Hurricanes Essay, Research Paper
The Coriolis Effect
Hurricanes have been an active weather phenomenon throughout history. Thanks to our modern equipment, they are easy to track, yet still difficult to predict. Their destructive force causes millions of dollars in damage each time they hit land. We use male and female names to name them. They begin as many storm clouds over warm water and begin to form a tropical storm when enough of them gather. The rotating earth sets the storms in motion. The Coriolis Effect, which is the apparent deviation of an object, greatly influences the path of a hurricane, and must be taken into effect when trying to predict its path.
Hurricanes are known around the world for their destructive and deadly force. They are migratory tropical cyclones that originate over oceans in areas near the Equator, and consist of high-velocity winds blowing circularly around a low-pressure center, known as the eye. We will look further into the specific details regarding the composition of the hurricane later.
The word “hurricane” comes from a tribe of people who lived in Central America thousands of years ago. They believed in a god who caused violent storms that raged upon the land from the sea. The god’s name was Hurakan, and his storms were called hurakans. After European explorers arrived in the Americas, they changed the name to hurricane, which is the term we use today. Hurricanes, like all weather, are not just a modern dilemma. They have brought disaster to people in all eras, even well known historical figures. For instance Christopher Columbus, on his first voyage to America, founded the first non-Indian town on the island of Hispaniola, which he named Isabella after his queen. Why isn’t this tremendously monumental and unique settlement ever discussed extensively in history books? Because less than a year after it was settled, it was totally destroyed by a hurricane and almost all records and artifacts from the island were lost. Ten years later Christopher Columbus was again thwarted by a hurricane. He had just set sail from Central America in 1503 when a hurricane moved in from the Atlantic, and he had no choice but to sail through it. He credits God for allowing his rickety old ships to successfully navigate through the storm. Here is an except from his diary regarding his crews’ journey into the storm:
Eyes never beheld the seas so high, angry, and covered by foam. The wind not only prevented our progress, but offered no opportunity to run behind any headland for shelter?Never did the sky look more terrible?The lightning broke forth with such violence that each time I wondered if it had carried off my spars and sails; the flashes came with such fury and frightfulness that we all thought the ships would be blasted. All this time the water never ceased to fall from the sky?1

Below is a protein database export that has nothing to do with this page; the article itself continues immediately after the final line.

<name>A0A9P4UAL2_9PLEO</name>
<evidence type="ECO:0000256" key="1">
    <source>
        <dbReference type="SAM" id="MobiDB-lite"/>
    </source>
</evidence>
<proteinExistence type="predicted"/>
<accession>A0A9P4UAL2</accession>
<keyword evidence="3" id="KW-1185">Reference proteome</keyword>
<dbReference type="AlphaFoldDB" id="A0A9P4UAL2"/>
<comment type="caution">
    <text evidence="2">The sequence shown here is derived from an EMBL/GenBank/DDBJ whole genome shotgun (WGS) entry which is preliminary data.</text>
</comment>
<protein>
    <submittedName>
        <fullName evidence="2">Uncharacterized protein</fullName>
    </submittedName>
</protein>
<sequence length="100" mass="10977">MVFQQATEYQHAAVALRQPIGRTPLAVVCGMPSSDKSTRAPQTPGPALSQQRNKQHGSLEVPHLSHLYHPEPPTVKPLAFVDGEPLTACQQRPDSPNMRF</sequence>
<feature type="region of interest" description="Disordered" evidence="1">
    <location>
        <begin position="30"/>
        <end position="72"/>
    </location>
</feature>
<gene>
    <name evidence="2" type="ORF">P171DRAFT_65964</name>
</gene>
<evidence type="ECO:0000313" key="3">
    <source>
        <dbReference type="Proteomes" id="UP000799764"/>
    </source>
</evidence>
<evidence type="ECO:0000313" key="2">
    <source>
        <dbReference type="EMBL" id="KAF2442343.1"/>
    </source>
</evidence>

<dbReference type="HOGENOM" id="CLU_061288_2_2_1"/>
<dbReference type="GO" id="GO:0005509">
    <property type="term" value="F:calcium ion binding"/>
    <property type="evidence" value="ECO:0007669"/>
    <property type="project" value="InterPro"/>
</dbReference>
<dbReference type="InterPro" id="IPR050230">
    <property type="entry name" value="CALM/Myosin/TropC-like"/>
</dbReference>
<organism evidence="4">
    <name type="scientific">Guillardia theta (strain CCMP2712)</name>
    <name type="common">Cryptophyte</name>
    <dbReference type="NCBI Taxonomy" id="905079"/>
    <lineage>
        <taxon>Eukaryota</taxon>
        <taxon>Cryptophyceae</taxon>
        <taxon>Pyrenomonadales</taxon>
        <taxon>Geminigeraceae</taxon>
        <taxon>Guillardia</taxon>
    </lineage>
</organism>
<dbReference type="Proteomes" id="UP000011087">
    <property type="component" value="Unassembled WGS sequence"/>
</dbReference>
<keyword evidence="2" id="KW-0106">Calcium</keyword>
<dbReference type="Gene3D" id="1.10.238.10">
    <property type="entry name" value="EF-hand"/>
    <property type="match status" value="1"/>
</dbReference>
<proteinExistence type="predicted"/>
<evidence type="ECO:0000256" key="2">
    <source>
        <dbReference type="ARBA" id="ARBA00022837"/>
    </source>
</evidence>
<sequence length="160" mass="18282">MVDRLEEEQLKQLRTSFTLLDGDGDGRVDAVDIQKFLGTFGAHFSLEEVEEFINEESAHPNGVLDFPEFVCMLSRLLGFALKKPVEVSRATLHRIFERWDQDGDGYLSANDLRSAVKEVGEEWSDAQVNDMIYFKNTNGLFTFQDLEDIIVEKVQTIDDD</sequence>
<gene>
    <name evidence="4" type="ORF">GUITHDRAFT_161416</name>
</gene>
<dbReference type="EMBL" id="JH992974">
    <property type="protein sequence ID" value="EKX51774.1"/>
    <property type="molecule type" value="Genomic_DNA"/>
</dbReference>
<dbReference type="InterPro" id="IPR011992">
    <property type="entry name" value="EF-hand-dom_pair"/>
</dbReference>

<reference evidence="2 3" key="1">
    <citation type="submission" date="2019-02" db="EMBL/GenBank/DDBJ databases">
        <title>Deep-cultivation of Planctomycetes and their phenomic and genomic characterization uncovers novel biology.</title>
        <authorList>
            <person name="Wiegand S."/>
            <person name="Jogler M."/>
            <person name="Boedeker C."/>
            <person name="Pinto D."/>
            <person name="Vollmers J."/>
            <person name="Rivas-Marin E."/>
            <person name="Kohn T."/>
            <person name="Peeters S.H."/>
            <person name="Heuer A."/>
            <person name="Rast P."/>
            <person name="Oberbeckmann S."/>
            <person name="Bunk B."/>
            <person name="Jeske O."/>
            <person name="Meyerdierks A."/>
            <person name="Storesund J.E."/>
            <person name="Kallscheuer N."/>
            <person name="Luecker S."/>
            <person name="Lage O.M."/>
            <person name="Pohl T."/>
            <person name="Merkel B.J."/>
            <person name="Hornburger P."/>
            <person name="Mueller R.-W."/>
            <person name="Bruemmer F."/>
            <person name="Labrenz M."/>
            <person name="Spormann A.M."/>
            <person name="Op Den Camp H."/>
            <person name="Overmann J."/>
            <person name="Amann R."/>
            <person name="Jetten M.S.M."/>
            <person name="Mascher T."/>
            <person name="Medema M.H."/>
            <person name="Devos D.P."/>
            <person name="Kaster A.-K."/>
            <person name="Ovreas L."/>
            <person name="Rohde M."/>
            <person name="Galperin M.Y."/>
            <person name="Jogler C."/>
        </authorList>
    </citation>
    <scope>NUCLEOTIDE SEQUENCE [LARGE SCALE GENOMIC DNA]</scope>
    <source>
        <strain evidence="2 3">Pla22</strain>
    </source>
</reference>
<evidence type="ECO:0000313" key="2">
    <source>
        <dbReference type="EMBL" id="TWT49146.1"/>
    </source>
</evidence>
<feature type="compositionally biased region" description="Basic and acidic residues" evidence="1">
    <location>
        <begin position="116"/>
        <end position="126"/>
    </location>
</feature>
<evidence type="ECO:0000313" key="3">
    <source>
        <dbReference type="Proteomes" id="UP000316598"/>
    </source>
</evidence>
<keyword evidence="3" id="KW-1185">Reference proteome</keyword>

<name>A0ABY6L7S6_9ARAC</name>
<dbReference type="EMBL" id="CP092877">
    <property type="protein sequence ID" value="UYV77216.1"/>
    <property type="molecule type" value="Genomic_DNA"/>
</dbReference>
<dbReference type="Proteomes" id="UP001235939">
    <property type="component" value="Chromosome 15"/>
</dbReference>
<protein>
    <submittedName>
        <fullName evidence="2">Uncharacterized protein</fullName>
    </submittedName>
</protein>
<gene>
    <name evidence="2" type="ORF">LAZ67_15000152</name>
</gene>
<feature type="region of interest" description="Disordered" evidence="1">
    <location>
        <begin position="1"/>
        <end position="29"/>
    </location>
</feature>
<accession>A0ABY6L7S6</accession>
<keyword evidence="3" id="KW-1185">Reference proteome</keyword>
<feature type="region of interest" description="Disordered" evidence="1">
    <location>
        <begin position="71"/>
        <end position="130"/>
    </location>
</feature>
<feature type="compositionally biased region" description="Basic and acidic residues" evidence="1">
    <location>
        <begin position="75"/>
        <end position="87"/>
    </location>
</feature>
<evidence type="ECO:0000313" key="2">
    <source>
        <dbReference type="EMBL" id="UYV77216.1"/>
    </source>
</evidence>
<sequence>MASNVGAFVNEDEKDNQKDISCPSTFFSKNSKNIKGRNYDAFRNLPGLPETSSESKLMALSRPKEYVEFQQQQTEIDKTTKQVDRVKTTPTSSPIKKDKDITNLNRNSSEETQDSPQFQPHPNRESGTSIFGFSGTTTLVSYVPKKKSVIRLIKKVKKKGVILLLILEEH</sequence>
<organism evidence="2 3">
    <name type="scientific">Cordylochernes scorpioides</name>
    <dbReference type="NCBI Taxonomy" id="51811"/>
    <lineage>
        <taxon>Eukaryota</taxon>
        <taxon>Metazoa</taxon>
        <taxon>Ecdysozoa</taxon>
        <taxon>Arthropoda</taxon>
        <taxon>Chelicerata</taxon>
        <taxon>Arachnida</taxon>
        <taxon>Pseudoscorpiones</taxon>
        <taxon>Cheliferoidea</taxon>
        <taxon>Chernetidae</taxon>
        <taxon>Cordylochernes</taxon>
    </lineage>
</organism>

In 1607 the colonists founded the city of Jamestown and hurricanes hadn’t been reported since 1570, when part of the Spanish Armada was sunk by a hurricane. Many people weren’t had forgotten they even existed. Two years after Jamestown was
officially settled, a fleet of ships was headed to the colony from England when they were caught in a violent hurricane. When the few survivors staggered into the harbor on the storm-beaten ships, they told horror stories that spread throughout the world, and the hurricane was once again feared as in the days of Hurakan. It was this fear that inspired Shakespeare to write The Tempest, his famous play about a violent hurricane. One last historical account of a hurricane is an ironic story that involves the Pilgrims. Most people know that the Pilgrims fled England from religious persecution and landed at Plymouth Rock, Massachusetts. But records show that their destination was actually Virginia, where they would reside in Jamestown before founding their own colony. It was an encounter with a hurricane at sea that sent them off course and landed them in Massachusetts.
The first study of a hurricane was done completely by accident. In 1680, an English pirate named William Dampier was caught in a hurricane while pirating around the Atlantic. His crew lost control of his ship and were forced to just let the hurricane blow them for hundreds of miles. When the storm had passed, Dampier checked his coordinates and found that he was within a mile of where he had been when the ship first encountered the hurricane, therefore concluding that hurricane winds move in a gigantic circle. He called hurricanes “vast whirlwinds.”1
To consider how a hurricane is formed, one must first understand the five ingredients that determine whether a simple tropical storm will mature into a full-blown hurricane or just fizzle out. Those ingredients include: ocean water, the heat of the sun, air, wind, and the spin of the earth. Though many scientists disagree regarding the life of hurricanes, they almost all agree on their births.
Hurricanes form when the heat of the sun warms some ocean water. The evaporating water forms a cloud or column of wet, warm air that moves upward. As this warm, moist air rises, more air rushes in to replace it. This air is also heated and moistened by the warm ocean surface. It begins to rise and form clouds, heating the air around it. Eventually, a large mass of warm, moist air with rain clouds is formed over the ocean. Because the air is warm, it expands. It becomes less dense and lighter, and forms an area
of low pressure. More air near the ocean surface now rushes in. However, this air doesn’t just flow straight in. It spirals in like water going down a bathtub drain.appendix a This spiral, or spinning motion, is caused by the rotation of the earth. The air goes faster and faster as it spirals inward.appendix b Then it rises in the clouds to form an eye and wall clouds. The whole storm, now spinning like a top, is carried across the ocean by the wind. Finally, when it moves over land or cold water, it loses its fuel source (warm ocean) and dies.